12

I know that this topic has been already discussed but I can't solve looking other answers, so sorry in advance for my ripetion!

I need to sort this Dictionary by keys

codeValueDict = ["us": "$", "it": "€", "fr": "€"]

so I need a dictionary like this

sortedDict = ["fr": "€", "it": "€", "us": "$"]

but I can't do that.

I tried this

let sortedKeysAndValues = sorted(dictionary) { $0.0 < $1.0 }

but after I need to create two arrays from this dictionary (keys and values) and, using that solution

codesArray = sortedKeysAndValues.keys.array

give me the error '[(String, String)]' does not have a member named 'keys' because that solution doesn't return exactly a dictionary.

So i tried another solution:

    let prova = codiceNomeDict as NSDictionary
    for (k,v) in (Array(codiceNomeDict).sorted {$0.1 < $1.1}) {
        let value = "[\"\(k)\": \"\(v)\"]"
        println(value)
    }

Which works good but then I don't know how create a new dictionary of values.

What's the best solution? How to make it works?

  • 2
    You need to go back to what problem you're trying to solve. In your example, codeValueDict and sortedDict are exactly the same dictionary (so when you say "I need a dictionary like this," you have one). The point you need to address is what you're trying to sort. Do you mean that you want to enumerate over the values in a specific order, or do you mean you want a string representation in a specific order, or something else? What's the output of this function supposed to be? There is no such thing as an "ordered dictionary." It doesn't mean anything in Swift. – Rob Napier May 5 '15 at 14:11
19

The output of sorted function above is an Array. So you cannot get keys & values like a Dictionary. But you can use map function to retrieve those sorted keys & values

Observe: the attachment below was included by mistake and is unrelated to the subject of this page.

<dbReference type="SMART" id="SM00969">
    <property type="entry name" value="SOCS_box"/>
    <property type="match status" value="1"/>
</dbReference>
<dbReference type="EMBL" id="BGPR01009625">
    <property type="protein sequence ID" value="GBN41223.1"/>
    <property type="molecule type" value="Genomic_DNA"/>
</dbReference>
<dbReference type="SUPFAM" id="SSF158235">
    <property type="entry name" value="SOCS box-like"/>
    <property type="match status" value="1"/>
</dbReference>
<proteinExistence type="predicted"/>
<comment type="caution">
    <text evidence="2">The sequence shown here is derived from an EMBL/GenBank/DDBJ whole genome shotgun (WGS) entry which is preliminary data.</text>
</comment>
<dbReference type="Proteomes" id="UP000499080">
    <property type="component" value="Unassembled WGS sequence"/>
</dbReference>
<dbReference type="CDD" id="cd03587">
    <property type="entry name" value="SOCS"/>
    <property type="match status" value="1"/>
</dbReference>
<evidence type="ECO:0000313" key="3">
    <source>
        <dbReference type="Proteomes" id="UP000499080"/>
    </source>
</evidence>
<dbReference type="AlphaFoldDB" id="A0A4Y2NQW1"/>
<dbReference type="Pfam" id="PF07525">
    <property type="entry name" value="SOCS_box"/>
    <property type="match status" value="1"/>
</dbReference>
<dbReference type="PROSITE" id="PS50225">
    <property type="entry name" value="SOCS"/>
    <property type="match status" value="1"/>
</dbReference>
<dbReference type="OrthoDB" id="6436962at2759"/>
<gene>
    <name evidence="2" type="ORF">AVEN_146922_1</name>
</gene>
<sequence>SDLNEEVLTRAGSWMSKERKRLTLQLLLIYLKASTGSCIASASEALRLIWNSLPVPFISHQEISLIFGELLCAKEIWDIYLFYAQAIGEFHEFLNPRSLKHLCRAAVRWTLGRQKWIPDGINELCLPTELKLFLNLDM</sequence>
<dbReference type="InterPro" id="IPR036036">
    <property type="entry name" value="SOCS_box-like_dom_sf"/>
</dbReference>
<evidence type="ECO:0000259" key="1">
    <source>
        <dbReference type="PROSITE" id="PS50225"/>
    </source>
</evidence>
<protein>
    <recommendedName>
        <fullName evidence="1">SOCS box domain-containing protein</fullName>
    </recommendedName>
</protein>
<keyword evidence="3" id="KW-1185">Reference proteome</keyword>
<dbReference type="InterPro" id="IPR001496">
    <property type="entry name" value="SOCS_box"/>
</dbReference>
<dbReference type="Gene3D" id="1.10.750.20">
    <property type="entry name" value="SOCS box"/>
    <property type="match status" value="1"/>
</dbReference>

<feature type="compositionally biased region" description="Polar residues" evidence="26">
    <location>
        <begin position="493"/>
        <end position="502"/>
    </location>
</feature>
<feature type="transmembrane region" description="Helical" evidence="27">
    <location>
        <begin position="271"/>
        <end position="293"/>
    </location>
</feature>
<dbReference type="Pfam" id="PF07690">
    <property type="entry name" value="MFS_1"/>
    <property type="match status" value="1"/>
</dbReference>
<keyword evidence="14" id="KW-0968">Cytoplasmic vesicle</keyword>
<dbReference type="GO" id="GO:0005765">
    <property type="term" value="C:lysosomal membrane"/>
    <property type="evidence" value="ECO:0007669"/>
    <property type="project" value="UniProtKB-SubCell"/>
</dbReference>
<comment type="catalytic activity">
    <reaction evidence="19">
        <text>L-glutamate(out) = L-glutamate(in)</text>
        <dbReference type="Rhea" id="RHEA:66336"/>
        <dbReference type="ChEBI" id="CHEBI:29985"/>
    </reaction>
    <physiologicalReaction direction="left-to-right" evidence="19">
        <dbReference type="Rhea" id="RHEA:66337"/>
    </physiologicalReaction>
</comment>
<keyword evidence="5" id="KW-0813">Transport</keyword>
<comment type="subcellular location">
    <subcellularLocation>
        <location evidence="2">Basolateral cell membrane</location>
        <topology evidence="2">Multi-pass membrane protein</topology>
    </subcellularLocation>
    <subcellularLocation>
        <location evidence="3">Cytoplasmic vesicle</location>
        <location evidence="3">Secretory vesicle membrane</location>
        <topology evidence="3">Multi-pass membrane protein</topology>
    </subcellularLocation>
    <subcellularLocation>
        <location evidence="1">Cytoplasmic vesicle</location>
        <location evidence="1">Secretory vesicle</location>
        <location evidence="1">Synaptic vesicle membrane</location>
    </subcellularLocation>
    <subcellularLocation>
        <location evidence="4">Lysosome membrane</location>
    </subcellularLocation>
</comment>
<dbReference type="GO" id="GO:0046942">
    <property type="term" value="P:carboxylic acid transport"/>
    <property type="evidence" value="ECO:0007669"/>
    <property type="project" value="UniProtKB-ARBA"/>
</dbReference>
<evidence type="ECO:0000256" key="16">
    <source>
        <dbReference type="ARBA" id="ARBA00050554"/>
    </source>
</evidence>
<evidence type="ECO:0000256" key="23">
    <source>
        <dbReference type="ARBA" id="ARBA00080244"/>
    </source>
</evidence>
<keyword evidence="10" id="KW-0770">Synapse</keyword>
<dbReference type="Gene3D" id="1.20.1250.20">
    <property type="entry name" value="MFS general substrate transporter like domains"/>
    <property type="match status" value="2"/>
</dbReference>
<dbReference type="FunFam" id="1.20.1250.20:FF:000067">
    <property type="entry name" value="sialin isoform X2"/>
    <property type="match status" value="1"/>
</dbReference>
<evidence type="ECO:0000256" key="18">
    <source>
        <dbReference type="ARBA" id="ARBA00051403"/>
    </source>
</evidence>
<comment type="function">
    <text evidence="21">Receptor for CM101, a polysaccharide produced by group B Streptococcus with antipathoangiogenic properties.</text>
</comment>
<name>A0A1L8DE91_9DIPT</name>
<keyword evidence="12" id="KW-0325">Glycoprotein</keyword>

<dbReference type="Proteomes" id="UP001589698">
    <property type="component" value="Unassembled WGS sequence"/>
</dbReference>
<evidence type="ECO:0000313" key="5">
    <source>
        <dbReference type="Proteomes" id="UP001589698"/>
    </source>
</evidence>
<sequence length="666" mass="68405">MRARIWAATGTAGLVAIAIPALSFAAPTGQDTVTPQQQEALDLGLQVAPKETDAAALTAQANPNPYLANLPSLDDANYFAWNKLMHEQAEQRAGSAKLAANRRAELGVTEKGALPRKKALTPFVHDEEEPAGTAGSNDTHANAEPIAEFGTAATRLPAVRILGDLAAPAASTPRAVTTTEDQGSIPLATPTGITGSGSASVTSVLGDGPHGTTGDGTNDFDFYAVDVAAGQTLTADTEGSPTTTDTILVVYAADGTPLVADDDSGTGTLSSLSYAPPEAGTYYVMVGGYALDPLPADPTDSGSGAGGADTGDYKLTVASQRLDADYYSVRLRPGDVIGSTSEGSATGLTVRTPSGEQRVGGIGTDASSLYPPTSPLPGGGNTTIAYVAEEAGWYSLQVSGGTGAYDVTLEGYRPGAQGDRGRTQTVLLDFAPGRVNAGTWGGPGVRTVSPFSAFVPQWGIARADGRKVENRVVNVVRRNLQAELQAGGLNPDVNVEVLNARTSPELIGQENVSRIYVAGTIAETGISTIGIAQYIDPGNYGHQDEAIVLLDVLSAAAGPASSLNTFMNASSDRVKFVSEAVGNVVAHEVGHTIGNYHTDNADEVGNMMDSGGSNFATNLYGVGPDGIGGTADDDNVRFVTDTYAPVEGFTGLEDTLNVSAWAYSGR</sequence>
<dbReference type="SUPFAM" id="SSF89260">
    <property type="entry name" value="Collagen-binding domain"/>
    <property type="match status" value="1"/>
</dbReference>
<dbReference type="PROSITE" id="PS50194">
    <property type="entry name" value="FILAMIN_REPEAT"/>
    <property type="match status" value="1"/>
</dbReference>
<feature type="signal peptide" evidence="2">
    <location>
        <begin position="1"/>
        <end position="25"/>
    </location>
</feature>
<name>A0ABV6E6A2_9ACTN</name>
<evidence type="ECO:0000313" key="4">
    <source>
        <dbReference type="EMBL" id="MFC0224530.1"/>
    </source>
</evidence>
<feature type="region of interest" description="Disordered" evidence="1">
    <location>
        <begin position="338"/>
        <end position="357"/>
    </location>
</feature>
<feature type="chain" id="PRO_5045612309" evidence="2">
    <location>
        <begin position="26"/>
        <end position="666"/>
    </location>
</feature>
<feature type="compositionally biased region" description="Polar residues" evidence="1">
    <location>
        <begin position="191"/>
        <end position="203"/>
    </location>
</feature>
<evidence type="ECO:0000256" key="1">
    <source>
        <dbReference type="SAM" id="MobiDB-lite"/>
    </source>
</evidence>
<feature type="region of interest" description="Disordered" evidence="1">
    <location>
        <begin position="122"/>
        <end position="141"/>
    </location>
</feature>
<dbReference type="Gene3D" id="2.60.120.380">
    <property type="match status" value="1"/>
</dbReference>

Return an Array containing the sorted elements of source{according}. The sorting algorithm is not stable (can change the relative order of elements for which isOrderedBefore does not establish an order).

let codeValueDict = ["us": "$", "it": "€", "fr": "€"]

let sortedArray = sorted(codeValueDict, {$0.0 < $1.0})
print(sortedArray)

let keys = sortedArray.map {return $0.0 }
print(keys)

let values = sortedArray.map {return $0.1 }
print(values)
6

Dictionaries are not ordered. If you want to enumerate over them in order, you can do that using @HoaParis's solution (which is my preference), or also

for (k,v) in sorted(codiceNomeDict, {$0.1 < $1.1}) { ... }

which is just a little better way than what you were doing before because it doesn't generate a temporary array.

But if you really want "a collection that maps one value to another and is ordered by its key" then you need to create some other data structure for that. So let's do that. It's a good learning experience.

This version just implements SequenceType and provides a get/set subscript, which is most of what you'd generally want. Making it a full CollectionType is a bit of a pain I think, since startIndex and endIndex hae to be O(1). Possible; just more than I want to do this morning.

Note the major addition of Key: Comparable. That's why Dictionary can't be ordered. There's no promise that you can sort their keys. By adding that requirement, we can.

struct SortedDictionary<Key: Hashable, Value where Key: Comparable>: SequenceType {
    private var dict: Dictionary<Key, Value>